Kirchengast & Winkler (1995) compared the reproductive outcomes of men in urban and rural areas of Northern Namibia. It was discovered that men from the city of Rundu without offspring were taller and more robust than those with offspring, while the opposite pattern was found in rural areas. It was hypothesized that this may be because in urban areas the optimal strategy for those higher in socioeconomic status is to have fewer offspring but to invest more in them to minimize mortality risk (‘k-strategy’).

Sear (2006) failed to find a significant correlation between fertility outcomes and height in a sample of rural Gambian men, even though they had a higher number of marriages.

Fielding et al. (2008) in a sample of 2,628 Chinese men ages 50 and up found no relation between any of the physical measures and number of children for men, if anything the trend was for shorter men to have the most children. They had expected that due to personal possessions being highly limited and clothing and ornaments which acted as SES indicators being forbidden that physical characteristics such as height would play a more pronounced role if they were salient to reproductive success.

Tao & Yin (2016) found among an indigenous Taiwanese sample a weak and only marginally significant effect of height on having at least one child and number of children, with 1 cm causing an increase in the probability of having one child by 0.002.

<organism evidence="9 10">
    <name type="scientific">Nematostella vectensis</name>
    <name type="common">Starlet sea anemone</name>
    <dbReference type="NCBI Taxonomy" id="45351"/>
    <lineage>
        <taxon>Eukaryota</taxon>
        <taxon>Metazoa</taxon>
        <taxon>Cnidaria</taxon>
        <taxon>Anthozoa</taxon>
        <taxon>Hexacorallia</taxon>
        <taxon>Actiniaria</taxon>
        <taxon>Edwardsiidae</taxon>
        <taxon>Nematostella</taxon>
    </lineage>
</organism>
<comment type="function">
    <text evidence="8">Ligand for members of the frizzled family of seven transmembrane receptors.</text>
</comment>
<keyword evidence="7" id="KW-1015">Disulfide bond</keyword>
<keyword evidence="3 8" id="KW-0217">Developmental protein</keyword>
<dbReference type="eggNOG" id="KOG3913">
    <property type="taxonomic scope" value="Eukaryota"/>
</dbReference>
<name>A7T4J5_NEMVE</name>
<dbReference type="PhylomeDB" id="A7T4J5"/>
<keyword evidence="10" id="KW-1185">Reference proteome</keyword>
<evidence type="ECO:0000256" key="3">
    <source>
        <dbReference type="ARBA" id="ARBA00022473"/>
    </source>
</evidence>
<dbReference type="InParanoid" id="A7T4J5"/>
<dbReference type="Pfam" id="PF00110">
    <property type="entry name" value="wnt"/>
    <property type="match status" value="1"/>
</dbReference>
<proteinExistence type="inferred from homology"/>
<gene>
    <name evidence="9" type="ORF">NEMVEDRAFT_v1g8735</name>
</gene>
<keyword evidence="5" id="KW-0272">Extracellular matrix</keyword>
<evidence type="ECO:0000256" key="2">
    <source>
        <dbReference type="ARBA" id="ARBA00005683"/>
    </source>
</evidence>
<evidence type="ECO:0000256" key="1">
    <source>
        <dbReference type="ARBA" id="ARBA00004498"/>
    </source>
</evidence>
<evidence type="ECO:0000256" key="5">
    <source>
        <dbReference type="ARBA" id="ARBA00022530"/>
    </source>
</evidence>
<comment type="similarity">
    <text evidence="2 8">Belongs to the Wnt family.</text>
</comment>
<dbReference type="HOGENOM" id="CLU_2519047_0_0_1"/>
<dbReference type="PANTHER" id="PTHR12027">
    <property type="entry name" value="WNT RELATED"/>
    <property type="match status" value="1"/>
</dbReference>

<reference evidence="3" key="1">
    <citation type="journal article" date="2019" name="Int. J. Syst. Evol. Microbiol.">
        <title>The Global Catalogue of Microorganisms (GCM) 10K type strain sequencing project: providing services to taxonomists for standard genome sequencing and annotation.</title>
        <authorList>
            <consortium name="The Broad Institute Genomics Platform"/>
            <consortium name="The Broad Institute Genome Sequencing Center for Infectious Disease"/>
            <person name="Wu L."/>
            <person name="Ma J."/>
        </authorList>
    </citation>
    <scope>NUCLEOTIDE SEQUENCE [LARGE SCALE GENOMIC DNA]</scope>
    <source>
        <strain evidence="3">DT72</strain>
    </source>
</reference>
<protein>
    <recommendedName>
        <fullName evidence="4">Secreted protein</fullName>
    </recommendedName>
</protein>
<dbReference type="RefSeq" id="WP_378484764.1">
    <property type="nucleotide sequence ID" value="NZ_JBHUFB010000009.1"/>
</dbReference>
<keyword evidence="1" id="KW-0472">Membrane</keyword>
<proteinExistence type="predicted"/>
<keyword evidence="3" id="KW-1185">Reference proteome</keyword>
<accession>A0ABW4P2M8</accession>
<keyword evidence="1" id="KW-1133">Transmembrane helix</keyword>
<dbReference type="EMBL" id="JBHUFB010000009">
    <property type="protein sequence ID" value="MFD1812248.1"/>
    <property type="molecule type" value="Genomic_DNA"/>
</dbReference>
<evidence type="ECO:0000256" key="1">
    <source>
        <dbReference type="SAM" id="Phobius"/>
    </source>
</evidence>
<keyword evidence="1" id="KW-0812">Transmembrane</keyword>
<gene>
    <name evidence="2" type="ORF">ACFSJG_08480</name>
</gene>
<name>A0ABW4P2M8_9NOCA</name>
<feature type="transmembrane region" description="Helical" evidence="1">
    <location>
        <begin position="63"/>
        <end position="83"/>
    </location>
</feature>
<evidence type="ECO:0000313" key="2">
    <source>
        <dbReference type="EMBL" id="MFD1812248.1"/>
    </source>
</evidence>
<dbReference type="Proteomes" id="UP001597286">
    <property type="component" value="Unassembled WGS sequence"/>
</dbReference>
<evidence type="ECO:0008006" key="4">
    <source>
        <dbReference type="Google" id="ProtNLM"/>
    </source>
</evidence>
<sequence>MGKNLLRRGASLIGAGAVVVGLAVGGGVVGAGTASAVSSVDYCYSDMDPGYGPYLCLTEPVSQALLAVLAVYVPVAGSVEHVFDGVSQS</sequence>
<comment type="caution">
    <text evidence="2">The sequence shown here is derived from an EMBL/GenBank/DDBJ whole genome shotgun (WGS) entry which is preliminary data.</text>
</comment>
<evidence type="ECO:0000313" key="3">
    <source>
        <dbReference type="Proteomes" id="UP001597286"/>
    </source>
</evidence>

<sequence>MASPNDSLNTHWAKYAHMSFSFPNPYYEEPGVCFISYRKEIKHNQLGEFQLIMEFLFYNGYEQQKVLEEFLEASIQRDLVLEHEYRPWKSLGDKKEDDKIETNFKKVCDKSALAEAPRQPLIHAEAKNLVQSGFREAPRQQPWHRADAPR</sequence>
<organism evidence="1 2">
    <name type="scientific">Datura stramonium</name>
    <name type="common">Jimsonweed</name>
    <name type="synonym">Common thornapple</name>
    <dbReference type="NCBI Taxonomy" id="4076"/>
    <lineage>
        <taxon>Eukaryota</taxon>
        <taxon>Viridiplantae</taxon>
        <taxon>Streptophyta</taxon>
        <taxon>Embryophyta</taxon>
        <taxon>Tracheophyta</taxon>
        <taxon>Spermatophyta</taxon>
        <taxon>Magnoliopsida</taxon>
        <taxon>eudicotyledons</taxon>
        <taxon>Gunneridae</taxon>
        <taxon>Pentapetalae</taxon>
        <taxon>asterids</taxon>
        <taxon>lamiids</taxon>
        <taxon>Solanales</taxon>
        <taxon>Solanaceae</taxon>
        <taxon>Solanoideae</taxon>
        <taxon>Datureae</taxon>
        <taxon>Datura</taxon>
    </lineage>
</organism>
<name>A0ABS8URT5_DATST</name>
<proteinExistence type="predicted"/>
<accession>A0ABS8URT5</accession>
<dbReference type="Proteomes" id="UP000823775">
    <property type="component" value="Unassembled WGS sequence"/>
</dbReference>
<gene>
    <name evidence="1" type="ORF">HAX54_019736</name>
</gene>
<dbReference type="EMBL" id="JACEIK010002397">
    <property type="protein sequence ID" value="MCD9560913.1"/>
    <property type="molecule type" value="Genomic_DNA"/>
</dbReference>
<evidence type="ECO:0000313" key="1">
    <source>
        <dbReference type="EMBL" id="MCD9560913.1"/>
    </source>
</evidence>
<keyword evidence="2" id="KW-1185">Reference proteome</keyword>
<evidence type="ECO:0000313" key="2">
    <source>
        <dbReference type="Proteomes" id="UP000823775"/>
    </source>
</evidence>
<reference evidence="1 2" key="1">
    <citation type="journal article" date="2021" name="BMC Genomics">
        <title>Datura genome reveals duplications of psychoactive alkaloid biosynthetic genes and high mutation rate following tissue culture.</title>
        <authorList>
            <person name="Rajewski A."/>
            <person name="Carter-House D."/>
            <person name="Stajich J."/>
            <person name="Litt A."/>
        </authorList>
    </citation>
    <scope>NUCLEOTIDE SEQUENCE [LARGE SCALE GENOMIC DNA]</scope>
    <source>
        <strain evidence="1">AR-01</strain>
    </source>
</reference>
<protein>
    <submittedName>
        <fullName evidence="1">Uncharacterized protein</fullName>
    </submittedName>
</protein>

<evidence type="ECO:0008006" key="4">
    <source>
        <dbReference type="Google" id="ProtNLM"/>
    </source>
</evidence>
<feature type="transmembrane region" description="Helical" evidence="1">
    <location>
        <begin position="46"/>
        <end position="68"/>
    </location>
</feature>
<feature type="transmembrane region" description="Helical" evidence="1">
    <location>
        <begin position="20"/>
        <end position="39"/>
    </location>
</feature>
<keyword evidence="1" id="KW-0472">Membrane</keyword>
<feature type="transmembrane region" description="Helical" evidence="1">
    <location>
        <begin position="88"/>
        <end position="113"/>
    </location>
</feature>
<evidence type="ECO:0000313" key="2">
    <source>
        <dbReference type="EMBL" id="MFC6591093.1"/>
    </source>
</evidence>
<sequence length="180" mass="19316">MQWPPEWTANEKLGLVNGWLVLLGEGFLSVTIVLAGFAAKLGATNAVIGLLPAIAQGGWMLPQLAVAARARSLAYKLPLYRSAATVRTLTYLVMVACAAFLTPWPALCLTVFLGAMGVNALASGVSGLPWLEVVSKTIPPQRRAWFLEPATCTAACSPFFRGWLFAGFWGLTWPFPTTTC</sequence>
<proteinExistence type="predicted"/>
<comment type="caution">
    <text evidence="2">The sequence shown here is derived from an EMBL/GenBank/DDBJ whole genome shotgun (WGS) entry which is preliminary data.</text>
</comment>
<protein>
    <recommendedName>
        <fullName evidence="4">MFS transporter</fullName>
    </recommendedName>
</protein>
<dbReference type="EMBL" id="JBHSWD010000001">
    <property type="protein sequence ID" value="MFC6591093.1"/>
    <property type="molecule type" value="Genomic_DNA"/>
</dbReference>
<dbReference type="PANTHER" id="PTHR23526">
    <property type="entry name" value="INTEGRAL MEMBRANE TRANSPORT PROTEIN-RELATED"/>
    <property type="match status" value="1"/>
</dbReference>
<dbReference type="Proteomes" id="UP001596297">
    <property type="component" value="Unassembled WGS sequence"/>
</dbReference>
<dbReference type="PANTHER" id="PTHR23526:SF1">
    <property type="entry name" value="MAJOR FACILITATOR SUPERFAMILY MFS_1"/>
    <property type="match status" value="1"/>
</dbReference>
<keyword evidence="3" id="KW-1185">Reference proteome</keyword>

There are a few others but none seem to show a positive relationship.

Explaining the results

It appears that the weight of the evidence points to male height being under stabilizing selection. It is not as folk wisdom tells us being positively selected for. Given that mate preferences studies tend to show women preferring taller (though sometimes average) men, what do we make of this? Could this be a case of ‘look at what they do, not what they say’? It wouldn’t be the first time that stated preferences failed to align with revealed ones.

It might be an oversimplification to say that women prefer tall men. For instance, Gillis & Avis (1980) found that women tended to prefer men 15 cm (6 in) taller than themselves and men women 11.3 cm (4.5 in) shorter. Therefore at least in the case of short women, it may be that they prefer men of around average height, and tall men may prefer women of around average height. This would offer a reproductive advantage to average height men if they were more likely than tall men to pair up with short women who tend to be more fecund. This also seems to be reflected in actual pairings (Stulp et al. 2013).

Similarly, taller men being more likely to pair up with taller women may lower their fertility in turn by taller women tending to be more educated and career oriented (the height and socioeconomic status correlation seems to hold for women too), which leaves less room for child rearing.

As mentioned previously, while increased height tends to carry with it several health benefits, past a certain point it may start to become a liability. Tall men are more at risk of certain cancers such as high-grade prostate cancer (Perez-Cornago et al., 2017), as well as musculo-skeletal issues (Falch-Joergensen et al., 2023). Nettle (2002) found that men in both the top and bottom deciles of height were more likely to have a work-impairing, long-standing illness. These health problems may sometimes pose challenges to relationships. Indeed, these illnesses raised the probability of being childless or having no relationship across the whole sample.